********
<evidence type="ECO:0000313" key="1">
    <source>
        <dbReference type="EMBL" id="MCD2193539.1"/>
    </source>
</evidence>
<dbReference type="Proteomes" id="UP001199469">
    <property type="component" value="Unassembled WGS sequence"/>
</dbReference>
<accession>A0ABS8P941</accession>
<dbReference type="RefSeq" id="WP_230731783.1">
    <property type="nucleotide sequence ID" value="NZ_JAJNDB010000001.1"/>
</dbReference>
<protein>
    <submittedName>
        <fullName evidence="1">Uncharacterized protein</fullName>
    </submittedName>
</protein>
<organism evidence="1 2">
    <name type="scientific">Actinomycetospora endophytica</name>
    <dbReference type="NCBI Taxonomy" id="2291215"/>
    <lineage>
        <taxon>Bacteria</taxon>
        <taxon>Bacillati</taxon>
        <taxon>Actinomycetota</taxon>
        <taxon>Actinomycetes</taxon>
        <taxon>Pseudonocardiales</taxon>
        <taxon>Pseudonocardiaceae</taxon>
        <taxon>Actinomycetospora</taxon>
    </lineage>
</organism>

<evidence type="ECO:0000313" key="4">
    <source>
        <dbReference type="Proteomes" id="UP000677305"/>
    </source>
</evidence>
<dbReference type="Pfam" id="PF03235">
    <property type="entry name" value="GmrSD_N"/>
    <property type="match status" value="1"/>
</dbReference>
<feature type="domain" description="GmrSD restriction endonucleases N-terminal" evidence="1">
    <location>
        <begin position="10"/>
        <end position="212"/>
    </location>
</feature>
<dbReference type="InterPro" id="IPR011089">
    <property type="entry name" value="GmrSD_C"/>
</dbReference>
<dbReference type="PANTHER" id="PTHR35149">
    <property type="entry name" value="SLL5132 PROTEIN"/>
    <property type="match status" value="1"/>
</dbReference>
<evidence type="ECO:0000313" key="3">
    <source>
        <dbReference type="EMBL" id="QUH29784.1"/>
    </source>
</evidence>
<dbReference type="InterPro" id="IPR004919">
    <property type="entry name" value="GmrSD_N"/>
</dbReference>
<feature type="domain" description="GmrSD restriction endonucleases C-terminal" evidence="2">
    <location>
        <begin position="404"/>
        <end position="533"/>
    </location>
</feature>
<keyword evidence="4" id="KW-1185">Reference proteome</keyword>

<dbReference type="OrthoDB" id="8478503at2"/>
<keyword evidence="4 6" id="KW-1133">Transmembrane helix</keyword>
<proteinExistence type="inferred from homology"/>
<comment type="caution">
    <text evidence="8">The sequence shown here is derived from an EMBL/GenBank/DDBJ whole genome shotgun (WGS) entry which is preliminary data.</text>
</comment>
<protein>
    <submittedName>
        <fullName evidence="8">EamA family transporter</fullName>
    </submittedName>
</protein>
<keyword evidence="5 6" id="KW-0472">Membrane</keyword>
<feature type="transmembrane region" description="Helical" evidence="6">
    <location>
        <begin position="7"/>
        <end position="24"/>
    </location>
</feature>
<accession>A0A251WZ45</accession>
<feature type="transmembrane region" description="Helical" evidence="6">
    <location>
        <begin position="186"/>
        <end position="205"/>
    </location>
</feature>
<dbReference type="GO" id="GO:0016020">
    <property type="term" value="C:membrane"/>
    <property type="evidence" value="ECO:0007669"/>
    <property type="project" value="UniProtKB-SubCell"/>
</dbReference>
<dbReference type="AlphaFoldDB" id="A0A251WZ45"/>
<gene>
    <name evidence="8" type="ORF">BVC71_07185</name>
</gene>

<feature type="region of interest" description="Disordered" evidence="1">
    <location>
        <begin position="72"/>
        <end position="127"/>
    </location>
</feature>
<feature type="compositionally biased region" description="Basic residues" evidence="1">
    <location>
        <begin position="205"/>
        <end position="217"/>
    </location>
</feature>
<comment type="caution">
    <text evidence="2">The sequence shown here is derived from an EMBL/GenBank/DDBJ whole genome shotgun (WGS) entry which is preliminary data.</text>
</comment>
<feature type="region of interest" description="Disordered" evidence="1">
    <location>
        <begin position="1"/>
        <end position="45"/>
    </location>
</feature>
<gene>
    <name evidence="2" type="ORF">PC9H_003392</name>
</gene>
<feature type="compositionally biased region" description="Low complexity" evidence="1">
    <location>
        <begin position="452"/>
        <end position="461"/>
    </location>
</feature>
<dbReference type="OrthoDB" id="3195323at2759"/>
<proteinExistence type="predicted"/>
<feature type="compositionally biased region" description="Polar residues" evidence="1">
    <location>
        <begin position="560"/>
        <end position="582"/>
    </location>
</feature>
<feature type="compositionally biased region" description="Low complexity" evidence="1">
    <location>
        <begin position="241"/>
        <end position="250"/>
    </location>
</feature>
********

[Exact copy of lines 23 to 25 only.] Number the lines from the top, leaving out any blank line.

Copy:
        <taxon>Bacillati</taxon>
        <taxon>Actinomycetota</taxon>
        <taxon>Actinomycetes</taxon>